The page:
Religious Life

Morality and the Jewish State – A Weekly Letter From Rabbi Davis – October 19, 2018

Shalom Chaverim

Is the Torah the sole source of morality or are there moral voices independent of, even in contradiction to, the word of God?

This essential question of religious life has been debated for thousands of years and it continues to be relevant. For example, new sensitivities around gender, sexuality, pluralism, tolerance of the other, etc. challenge traditional religious moral codes and law. Where Torah is the sole determining factor of what is moral, contemporary morality is irrelevant.  However, if factors outside Jewish law are permitted to influence what we understand as moral, a person of faith must address and perhaps accommodate modern moral criticism.

This topic is explored in an essay by Rabbi Donniel Hartman called, “Judaism: Between Religion and Morality.” I look forward to welcoming Hartman, a modern Orthodox rabbi and president of a Jerusalem-based, pluralistic Jewish research and education institute, to Beth El for our annual AIPAC Shabbaton, Nov. 9-10. I know that people have different understandings of what it means to be “pro-Israel.” Whatever your opinion, I want to encourage you to attend. Hartman, generally associated with the center-left, is a gifted teacher and compelling speaker.

Many classic Jewish texts can be brought to bear on the question of the source for morality in Jewish law. Often, we look for insights in stories about Abraham (arguing over Sodom and Gemorah and nearly sacrificed Isaac). Hartman examines a story I had never much appreciated. On the Israelite’s journey to the Promised Land, God commands Moshe to attack the Amorite people saying, “Set out across wadi Arnon for I am giving into your hand the King of Cheshbon and his land. Begin the occupation; engage him in battle. For this day I am putting the dread and fear of you upon the peoples.”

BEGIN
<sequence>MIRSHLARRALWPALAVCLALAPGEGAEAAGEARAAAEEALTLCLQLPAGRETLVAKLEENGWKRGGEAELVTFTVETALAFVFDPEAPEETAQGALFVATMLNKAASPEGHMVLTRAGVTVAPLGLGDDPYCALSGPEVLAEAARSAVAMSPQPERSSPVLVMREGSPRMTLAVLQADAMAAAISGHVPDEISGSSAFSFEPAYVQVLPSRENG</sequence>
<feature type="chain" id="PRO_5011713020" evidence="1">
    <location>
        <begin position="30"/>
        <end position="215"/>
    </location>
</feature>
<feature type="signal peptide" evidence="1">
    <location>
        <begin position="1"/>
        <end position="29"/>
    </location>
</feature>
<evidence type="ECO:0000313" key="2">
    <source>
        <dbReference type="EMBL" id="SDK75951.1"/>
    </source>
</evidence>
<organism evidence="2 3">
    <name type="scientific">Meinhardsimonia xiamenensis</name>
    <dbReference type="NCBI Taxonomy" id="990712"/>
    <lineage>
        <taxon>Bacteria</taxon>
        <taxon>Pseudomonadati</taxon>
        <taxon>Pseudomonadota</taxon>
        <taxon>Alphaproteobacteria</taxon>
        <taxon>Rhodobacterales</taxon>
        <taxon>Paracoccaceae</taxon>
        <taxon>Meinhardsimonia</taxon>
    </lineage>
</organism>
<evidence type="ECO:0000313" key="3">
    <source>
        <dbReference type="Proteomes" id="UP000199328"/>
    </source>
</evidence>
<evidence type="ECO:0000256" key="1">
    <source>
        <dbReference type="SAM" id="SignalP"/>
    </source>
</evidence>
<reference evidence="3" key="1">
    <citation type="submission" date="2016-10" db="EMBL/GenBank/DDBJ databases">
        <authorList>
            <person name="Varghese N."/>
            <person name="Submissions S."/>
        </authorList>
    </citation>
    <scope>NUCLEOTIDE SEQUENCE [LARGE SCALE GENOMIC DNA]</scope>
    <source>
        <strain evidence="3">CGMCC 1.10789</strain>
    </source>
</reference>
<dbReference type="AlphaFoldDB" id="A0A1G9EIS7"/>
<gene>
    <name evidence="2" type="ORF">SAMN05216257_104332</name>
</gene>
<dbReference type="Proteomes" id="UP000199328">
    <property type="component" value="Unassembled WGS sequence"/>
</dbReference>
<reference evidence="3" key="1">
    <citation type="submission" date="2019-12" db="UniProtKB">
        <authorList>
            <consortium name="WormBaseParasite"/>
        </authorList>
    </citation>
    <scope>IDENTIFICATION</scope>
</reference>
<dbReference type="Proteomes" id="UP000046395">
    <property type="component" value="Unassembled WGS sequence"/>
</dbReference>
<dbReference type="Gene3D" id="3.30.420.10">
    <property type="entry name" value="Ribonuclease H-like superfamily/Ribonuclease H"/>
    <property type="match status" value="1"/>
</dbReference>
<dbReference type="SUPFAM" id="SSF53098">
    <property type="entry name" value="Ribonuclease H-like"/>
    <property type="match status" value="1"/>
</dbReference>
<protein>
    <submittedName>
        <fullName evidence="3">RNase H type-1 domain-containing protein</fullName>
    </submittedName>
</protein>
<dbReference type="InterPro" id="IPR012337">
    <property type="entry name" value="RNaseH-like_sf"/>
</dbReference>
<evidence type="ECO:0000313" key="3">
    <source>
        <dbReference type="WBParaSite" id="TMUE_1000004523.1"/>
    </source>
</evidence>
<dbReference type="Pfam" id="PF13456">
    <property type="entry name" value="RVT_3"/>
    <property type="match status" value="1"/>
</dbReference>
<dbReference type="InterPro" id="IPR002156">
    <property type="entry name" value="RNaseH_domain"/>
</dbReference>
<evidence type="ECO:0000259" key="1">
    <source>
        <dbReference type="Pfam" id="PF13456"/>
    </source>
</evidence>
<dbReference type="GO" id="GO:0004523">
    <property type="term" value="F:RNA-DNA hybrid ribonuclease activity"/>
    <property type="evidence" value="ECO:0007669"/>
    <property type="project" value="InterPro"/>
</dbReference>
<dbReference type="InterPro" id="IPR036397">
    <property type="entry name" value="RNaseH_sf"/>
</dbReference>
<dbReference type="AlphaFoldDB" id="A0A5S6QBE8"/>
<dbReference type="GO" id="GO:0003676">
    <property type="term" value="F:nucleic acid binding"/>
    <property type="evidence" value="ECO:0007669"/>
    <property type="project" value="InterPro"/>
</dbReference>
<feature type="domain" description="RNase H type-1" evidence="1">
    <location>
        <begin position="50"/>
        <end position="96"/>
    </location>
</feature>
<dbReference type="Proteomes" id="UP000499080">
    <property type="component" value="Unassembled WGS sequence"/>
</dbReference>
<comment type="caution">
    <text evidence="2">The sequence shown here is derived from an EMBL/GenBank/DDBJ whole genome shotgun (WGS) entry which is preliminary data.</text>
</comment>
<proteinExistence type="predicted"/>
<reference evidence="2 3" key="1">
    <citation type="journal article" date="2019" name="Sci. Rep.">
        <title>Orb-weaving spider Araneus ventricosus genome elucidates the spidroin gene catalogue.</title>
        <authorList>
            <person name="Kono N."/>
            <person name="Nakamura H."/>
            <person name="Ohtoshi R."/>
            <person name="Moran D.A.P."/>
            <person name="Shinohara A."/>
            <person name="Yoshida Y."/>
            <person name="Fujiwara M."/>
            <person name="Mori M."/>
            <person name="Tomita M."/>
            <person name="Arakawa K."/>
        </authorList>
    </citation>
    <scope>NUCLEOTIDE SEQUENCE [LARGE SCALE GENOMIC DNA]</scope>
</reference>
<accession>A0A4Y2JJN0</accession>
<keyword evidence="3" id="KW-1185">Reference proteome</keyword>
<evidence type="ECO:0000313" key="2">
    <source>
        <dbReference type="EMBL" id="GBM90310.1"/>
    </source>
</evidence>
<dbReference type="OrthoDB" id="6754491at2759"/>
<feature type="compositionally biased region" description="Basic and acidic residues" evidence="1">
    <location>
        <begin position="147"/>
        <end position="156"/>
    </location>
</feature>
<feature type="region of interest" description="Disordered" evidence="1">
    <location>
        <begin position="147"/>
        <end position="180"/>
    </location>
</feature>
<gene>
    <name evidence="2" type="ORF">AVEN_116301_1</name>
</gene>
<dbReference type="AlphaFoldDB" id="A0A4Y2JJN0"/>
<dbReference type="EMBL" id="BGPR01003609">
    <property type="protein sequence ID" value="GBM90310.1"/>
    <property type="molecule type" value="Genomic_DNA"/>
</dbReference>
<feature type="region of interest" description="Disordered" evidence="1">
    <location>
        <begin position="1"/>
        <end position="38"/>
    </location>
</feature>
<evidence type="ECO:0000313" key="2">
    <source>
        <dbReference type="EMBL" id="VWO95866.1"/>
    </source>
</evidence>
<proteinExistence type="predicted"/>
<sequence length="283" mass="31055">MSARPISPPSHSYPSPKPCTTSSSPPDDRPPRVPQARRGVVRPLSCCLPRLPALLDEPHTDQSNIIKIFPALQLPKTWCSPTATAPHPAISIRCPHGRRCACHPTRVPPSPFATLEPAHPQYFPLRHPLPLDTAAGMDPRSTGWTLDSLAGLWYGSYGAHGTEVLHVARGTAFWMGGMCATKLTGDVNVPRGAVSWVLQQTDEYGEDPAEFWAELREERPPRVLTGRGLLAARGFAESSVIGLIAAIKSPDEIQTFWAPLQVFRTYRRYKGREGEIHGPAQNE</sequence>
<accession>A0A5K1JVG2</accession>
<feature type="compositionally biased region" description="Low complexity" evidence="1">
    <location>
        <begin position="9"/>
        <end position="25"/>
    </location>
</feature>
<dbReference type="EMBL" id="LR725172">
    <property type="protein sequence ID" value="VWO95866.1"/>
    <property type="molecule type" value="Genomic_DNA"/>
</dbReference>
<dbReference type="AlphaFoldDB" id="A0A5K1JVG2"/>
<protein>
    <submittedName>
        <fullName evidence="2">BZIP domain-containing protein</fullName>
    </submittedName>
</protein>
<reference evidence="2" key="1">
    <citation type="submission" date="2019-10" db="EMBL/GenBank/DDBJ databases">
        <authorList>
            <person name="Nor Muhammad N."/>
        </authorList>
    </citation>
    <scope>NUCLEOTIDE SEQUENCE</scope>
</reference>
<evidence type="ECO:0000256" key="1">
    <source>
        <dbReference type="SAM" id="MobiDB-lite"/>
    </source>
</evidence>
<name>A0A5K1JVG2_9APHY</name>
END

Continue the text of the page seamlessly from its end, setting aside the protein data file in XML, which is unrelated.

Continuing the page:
Even though Cheshbon falls outside the boundaries of the Land of Israel, God orders Israel to attack. God wants to demoralize future enemies by instilling in them a fear of Israel. Moshe initially refuses the order and does not attack. Instead, “I [Moshe] sent messengers to the King of Cheshbon with an offer of peace saying, ‘let me pass through your country. I will keep strictly to the highway” (Deut. 2:24-27).

The Torah largely overlooks Moshe’s rebellion and the story continues with the King of Cheshbon refusing to let the Israelites pass through his land. But the rabbis are quite taken with Moshe’s approach. They rewrite the story and instead of God ignoring Moshe’s request for a peace offering, God changes God’s mind saying, “I will cancel my opinion and follow yours” (Midrash Rabbah, Bamidbar 19:13). Moved by his own moral calculus, Moshe’s approach becomes the new legal paradigm for the morality of war. Before starting a war, one must first attempt to seek a peaceful resolution. God learns from Moshe and later adopts this approach saying, “When you approach a town to attack it, first offer terms of peace” (Deut. 20:10).

There is no definitive answer to the question of the source of morality in Judaism. To be fair, more teachings suggest that we must bend our will to the will of God. For, to assume that we know better than God is to perceive oneself as superior to God, an assumption that is tantamount to idolatry. At the same time, there is an undercurrent in the Torah calling upon us to develop our moral voice not in opposition to but as an expression of our faith. As Hartman writes:

Individuals must know that a moral conscious is not the enemy of faith but its greatest ally. They must be taught that religious piety is also expressed in the willingness to stand up and morally criticize one’s tradition. They must be taught that a commitment to tradition can also lead one to endeavor to ensure that one’s tradition represents the best and noblest of moral principles, and consequently employ legal and interpretative measures to ensure the assimilation of these principles into Judaism. (Judaism and the Challenges of Modern Life, p. 58)

Rabbi Alexander Davis